(This was written several weeks ago – refers to all month of July)
Today I used sound waves and a plastic transducer to take moving photos of a fetus-squiggle. I was outside, it was inside, and now it doesn’t take long for me to find the uterus, to see the black-filled-collapsible bladder on top of the double-stripe collapsible uterus that now, in pregnancy, isn’t so collapsible (potential space). The black-fill is water, and there’s a tiny yolk sac (depending) and there’s a little squiggle (this early). And it turns and turns and turns on a stalk, and I have to move, patient, to capture it. Length-wise. Freeze. I measure. My machine converts that to weeks.
And I print the photo, attach it to the woman’s chart on which I’ve written LMP/Gs and Ps/prior c-section or surgery. Bleeding or pain? Prior ultrasound?
I’ve filled in provider (the attending), the clinic, the date, and the patient’s name, DOB, medical record number are stamped at the top of the carbon-copy page. White copy on top.
I write in the length I found (if it’s first trimester-early, it’s crown-rump length - descriptive, no?) and I write it in mm and I write the gestational age.
I mark: + IUP. + FCM
Single, intra-uterine pregnancy
Fetal cardiac motion
Every day for the past month I have been working in an abortion clinic.
And three days a week for the past 4 weeks I have done abortions – yes, I, at least once on each of those days. And at times more (depending on patients – can the student doctor do it? Yes/no. Would I let me, if I were the patient? Yes/no).
On the other two days, I’ve been helping to prepare for other abortions.
These are TABs or VIPs – Termination-abortion (as opposed to SAB, Spontaneous-abortion, commonly known as miscarriage).
VIP. Voluntary Interruption of Pregnancy.
This is not a treatise on abortion. This is not political. This, simply, is.
I’ve been working in an abortion clinic – it’s part of my education. It’s my fourth year, now, so I chose this. I chose to work here. A clinic in a large-liberal city in the United States. Where we are, at this clinic, we don’t have to deal with protesters or laws forcing doctors to do things doctors shouldn’t have to do or say. Legalities interfering in even the conversation of the doctor-patient relationship.
There are legalities in every part of medicine. We learn medico-legal speak. We learn what to write, what not to write. How to cover yourself and everyone else.
And for billing purposes, I write “undesired pregnancy.” That is the reason for the ultrasound.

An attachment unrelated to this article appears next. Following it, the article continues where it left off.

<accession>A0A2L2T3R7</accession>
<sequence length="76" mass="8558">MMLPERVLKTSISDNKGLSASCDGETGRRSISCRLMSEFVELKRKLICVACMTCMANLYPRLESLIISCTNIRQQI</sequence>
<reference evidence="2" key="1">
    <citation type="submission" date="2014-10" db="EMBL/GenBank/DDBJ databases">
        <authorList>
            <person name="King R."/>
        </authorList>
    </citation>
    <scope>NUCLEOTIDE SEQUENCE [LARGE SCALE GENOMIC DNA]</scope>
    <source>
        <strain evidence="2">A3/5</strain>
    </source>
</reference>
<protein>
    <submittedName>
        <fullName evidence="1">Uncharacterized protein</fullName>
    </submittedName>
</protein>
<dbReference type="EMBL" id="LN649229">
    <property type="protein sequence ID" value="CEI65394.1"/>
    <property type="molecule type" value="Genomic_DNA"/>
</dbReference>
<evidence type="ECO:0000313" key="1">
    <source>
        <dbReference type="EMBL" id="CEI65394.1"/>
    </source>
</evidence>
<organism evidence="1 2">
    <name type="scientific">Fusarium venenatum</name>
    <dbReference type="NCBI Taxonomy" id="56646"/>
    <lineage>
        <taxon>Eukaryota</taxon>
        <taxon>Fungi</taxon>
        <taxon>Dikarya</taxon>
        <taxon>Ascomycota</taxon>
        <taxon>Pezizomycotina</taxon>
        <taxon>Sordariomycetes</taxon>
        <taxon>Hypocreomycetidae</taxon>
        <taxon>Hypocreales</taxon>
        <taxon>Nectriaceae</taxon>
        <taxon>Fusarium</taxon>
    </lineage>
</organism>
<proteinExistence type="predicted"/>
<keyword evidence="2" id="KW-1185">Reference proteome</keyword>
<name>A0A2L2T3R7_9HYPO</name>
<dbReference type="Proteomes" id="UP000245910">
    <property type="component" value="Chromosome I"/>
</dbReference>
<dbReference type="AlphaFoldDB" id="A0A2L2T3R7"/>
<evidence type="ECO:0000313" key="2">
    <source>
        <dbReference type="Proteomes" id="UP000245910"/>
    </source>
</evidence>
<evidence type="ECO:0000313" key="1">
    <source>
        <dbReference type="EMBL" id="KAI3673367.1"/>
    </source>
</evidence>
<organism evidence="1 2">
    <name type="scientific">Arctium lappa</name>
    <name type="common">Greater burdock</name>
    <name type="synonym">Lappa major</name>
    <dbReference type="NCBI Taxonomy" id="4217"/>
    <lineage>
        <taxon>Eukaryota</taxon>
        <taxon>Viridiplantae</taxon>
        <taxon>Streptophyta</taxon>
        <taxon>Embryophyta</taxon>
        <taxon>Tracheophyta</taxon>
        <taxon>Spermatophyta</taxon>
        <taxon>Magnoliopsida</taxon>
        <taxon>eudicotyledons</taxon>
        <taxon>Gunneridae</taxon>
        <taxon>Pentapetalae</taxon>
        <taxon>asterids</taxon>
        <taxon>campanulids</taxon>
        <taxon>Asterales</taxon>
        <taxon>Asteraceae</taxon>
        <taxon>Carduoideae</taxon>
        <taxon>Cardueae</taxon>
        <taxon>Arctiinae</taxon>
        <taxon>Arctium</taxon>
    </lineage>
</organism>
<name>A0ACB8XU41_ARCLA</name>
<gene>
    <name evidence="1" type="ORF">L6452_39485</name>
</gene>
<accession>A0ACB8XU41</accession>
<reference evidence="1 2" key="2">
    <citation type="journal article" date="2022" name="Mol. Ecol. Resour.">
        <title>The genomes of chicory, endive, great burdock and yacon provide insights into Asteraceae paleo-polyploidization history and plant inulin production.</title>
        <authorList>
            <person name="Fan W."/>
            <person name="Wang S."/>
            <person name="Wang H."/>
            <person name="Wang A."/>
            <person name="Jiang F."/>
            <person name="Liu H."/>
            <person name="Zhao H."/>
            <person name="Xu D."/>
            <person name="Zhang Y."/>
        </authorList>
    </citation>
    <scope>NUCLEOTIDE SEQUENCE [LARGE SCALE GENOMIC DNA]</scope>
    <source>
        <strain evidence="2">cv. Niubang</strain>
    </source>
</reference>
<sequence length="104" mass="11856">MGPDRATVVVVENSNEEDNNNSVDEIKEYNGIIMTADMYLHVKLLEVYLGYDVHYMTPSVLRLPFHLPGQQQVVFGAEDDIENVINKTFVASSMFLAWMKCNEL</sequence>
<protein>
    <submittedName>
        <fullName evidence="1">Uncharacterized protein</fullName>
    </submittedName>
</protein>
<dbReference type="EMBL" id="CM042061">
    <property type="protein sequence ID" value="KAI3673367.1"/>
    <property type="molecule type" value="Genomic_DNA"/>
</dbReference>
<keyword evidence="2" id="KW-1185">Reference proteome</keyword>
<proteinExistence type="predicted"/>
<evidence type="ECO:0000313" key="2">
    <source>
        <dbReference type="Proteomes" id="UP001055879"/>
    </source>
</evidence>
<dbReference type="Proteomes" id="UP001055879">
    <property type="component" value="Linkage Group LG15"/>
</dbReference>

And I do ultrasounds.
It doesn’t matter what the stories are; I don’t need to tell them.
My patients have been mothers of 3, high school students, animal trainers, women with master’s degrees (spoke 5 languages) now "without a home; if I have one more child my family is going to ...." Another, talking on the phone to get furniture delivered and 4 kids picked up from school… taking a day off from school + 2 jobs.
Twenty, three kids, here on a bus alone (can’t tell anyone at home), wandering around all night..and that’s why she showed up so early, and why I didn’t want to let her into the clinic, yet, when I was the only one there (protocols? Liability? Who knows. Or my laziness and wanting to finish breakfast, studying, and work for the day before anyone came in whom I had to talk to).
then the other one whose entire family lives on the same street
or the one with a two year old and a six month old – she’s 18.
or the one whose mother is there to hold her hand
or the one whose partner is pacing, anxious, in the outside waiting room
or the one whose social work/case manager is the one in the clinic, in the ultrasound, in the procedure, holding her hand
it was a different one who came from the psychiatry floor
it was a different one and a different one and another one who didn’t know she was pregnant
it was another one who had had to cancel three appointments – mother-in-law sick, died, funeral, then she was sick, then something else happened… but today, she had a day off, and she could do it.
(same for another, who luckily didn’t have to miss one of her summer school class days).
This is what keeps my day and my job alive, vibrant, constant, and me invested in what I’m doing with fresh (tired, tired, tired, red) eyes and hands, again.
Otherwise, it doesn’t matter.